The company that owns River Park Square has won the bidding for the recently closed Macy’s building in downtown Spokane.
The announcement was made Thursday by Centennial Properties, a subsidiary of Cowles Co., which also publishes The Spokesman-Review. The purchase price was not disclosed.
Doug Yost, Centennial’s real estate director, said Centennial has a preliminary, “aggressive” construction schedule.
“Ideally, we would love to secure and put in a new retail tenant by the fall of next year,” Yost said.
Yost said the company plans to remodel the 370,000-square-foot Macy’s structure into retail space on the first and second floors. Other floors will be a mix of office and residential units, and the basement may be converted into parking for apartment renters, Cowles officials said. The building is actually three structures that have been combined over the years.
“This is a unique opportunity to redefine a central city block,” said Betsy Cowles, president of Centennial Real Estate Investments, in a statement. “Critical to being successful will be moving quickly so the building does not sit empty for too long.”
Yost said the company entered into a purchase agreement for the building with Macy’s on Wednesday. There is a 30-day due-diligence period before the sale can become final.
River Park Square General Manager Bryn West said the Macy’s building will be associated with River Park Square but will not likely be branded as part of the mall.
“I think it stands on its own. It’s such a unique building,” West said. “It would be more interesting to brand unto itself.”
Yost said Centennial will focus first on the two connected buildings that face Main Street.
The company is committed to maintaining skywalk access to the building but is researching the possibility of removing the mezzanine, to which the skywalks are connected. That would give ground-floor retailers more appealing ceiling height, West said.
New skywalks would be built so skywalks that lead from the building to River Park Square and the Parkade would connect to what is now the building’s third floor.
The mezzanine level was added to Macy’s in the 1950s, as was the pinkish wall that covers the structure’s exterior on the Main Street side.
West said Centennial hopes to remove the pinkish covering to show the unique brick work, but that may not be possible.
“That is so dependent on how the pink material was attached to the building,” West said.
If removing the cover causes too much damage to the brick work, Centennial likely would put a new cover on it, West said.
West said Centennial plans to maintain the historic brick facade on the northern building along Howard Street, which never was covered. That building mostly was used as storage by Macy’s. Yost said that building likely would be remodeled mostly into apartments and a ground-floor restaurant.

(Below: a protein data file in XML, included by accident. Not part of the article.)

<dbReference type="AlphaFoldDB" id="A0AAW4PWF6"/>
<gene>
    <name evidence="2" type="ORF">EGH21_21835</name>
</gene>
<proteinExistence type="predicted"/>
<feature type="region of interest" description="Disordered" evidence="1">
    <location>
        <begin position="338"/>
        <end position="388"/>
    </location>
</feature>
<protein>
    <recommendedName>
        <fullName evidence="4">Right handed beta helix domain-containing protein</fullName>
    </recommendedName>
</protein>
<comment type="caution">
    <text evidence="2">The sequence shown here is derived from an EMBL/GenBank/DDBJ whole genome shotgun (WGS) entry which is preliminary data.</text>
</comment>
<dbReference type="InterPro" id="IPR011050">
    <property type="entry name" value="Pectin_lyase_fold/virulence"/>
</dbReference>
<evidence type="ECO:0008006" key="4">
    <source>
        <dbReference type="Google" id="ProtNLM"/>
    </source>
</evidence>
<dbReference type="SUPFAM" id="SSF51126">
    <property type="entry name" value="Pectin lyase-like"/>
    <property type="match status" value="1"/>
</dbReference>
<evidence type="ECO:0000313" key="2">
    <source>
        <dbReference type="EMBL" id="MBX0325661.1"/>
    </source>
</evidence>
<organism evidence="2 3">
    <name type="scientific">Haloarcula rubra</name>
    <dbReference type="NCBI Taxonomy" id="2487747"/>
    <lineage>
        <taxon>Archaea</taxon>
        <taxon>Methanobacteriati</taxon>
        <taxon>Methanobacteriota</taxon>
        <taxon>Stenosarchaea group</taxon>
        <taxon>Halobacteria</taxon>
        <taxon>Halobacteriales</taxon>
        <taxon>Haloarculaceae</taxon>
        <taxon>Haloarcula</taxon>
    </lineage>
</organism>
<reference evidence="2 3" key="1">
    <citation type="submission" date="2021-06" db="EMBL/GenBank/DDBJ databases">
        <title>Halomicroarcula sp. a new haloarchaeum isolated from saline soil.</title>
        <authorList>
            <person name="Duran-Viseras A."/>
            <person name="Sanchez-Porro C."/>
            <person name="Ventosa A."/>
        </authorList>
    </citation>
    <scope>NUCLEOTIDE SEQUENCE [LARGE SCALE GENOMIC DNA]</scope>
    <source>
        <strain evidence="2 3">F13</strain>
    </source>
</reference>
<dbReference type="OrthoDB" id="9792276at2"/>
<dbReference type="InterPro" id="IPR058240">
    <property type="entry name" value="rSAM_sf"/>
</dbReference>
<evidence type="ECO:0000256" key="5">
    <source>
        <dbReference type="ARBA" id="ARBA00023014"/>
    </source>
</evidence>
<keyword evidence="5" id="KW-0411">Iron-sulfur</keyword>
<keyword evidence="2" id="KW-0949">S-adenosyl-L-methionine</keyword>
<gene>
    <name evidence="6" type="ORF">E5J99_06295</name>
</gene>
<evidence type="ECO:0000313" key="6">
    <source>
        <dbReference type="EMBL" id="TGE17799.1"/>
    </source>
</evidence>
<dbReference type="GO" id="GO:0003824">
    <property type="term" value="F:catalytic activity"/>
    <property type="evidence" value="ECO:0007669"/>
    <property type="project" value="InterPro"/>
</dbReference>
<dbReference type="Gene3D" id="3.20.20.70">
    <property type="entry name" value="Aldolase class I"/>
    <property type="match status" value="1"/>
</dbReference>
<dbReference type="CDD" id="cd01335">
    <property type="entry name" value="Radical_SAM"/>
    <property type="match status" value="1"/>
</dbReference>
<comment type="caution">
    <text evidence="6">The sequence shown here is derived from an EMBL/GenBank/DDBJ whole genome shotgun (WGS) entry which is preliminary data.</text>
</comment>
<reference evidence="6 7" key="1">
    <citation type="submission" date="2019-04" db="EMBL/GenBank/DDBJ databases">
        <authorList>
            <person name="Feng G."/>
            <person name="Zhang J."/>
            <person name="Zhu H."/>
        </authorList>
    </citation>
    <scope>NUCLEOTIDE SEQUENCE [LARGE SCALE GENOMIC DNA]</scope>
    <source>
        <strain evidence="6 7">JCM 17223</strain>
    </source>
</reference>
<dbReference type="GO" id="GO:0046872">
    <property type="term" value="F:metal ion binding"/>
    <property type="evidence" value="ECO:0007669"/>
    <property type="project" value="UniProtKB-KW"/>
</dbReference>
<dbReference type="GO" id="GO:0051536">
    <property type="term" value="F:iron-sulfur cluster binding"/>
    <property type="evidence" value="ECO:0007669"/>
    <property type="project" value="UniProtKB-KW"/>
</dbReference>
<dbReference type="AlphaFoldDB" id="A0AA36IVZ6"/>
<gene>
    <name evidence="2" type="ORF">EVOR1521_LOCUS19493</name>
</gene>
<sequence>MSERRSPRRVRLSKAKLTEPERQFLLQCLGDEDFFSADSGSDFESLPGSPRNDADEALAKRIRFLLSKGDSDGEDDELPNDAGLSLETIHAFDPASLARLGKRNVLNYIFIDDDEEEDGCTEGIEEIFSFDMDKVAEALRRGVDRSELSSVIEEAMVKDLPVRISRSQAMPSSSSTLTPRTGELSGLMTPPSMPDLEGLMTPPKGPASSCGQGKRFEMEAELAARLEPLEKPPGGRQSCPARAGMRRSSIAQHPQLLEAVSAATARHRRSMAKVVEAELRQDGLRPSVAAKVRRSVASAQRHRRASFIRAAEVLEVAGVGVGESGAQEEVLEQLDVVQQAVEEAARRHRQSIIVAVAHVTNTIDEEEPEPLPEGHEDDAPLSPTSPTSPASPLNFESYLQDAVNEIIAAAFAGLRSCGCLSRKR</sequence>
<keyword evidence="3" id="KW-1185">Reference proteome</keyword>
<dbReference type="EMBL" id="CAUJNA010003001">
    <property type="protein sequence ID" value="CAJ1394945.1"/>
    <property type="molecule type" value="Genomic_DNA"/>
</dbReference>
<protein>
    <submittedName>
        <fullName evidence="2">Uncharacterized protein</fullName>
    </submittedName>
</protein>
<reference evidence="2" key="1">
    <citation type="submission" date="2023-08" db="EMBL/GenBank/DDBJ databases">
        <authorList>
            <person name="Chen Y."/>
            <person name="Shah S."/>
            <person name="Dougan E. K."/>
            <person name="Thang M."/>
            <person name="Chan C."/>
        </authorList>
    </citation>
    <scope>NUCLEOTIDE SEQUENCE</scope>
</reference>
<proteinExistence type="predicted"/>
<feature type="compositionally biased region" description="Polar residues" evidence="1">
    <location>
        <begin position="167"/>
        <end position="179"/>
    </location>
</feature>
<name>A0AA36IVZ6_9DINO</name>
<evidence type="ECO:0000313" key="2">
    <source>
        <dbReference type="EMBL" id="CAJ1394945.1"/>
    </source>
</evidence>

West said three local entities submitted bids for Macy’s.
The rehabilitation of Macy’s would follow two extensive redevelopment projects of adjacent properties. Centennial is finishing a new building that will be home to Urban Outfitters, STCU and Rocket Bakery on the northwest corner of Main Avenue and Wall Street. On the other side of Macy’s, the Bennett Block was extensively renovated in 2014. Carhartt Inc. will open a downtown Spokane retail store there in late July, said Bennett Block owner Dru Hieber.
Hieber said she was “thrilled” with Centennial’s plans for the building.
“It will just enhance the downtown experience for the guests of Spokane,” said Hieber, who is also the president of Parkade Inc., which owns the Parkade garage. “Guests that come to our city will be overwhelmed with additional choices.”
She added that she wasn’t surprised that Macy’s closed.
“Macy’s never reinvested in the building,” Hieber said.
The skywalk that connects Macy’s to the Bennett Block and the Parkade is partially owned by Hieber, who said she’s OK with rebuilding it.
Developer Kent Hull confirmed last month that he and former National Basketball Association and Gonzaga University star John Stockton, together with an unnamed minority partner, submitted one of the offers.
Macy’s closed the historic downtown store in March, part of a wave of store closures across the country. Before Macy’s, the store was home to The Bon Marche department store for more than 50 years.
The building on the southwest corner of the Macy’s site opened in 1914; the building on the northwest opened in 1921. For much of its early history those structures were the Culbertson’s department store. They became Bon Marche in 1947. The building on the southeast corner was built in 1955 as part of an expansion and remodel of Bon Marche.